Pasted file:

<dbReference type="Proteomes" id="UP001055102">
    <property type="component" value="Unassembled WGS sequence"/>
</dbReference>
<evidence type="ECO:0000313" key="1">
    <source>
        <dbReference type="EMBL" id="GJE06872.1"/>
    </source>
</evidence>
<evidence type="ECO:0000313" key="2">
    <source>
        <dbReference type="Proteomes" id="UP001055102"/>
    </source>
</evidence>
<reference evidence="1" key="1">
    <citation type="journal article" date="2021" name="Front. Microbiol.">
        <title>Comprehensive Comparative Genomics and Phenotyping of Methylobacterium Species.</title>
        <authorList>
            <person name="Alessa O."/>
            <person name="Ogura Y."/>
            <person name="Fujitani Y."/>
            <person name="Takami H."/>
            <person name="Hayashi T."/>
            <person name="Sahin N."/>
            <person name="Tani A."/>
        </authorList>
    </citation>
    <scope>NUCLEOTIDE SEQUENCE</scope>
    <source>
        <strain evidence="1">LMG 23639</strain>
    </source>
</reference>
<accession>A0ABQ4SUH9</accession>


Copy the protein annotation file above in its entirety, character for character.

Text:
<dbReference type="Proteomes" id="UP001055102">
    <property type="component" value="Unassembled WGS sequence"/>
</dbReference>
<evidence type="ECO:0000313" key="1">
    <source>
        <dbReference type="EMBL" id="GJE06872.1"/>
    </source>
</evidence>
<evidence type="ECO:0000313" key="2">
    <source>
        <dbReference type="Proteomes" id="UP001055102"/>
    </source>
</evidence>
<reference evidence="1" key="1">
    <citation type="journal article" date="2021" name="Front. Microbiol.">
        <title>Comprehensive Comparative Genomics and Phenotyping of Methylobacterium Species.</title>
        <authorList>
            <person name="Alessa O."/>
            <person name="Ogura Y."/>
            <person name="Fujitani Y."/>
            <person name="Takami H."/>
            <person name="Hayashi T."/>
            <person name="Sahin N."/>
            <person name="Tani A."/>
        </authorList>
    </citation>
    <scope>NUCLEOTIDE SEQUENCE</scope>
    <source>
        <strain evidence="1">LMG 23639</strain>
    </source>
</reference>
<accession>A0ABQ4SUH9</accession>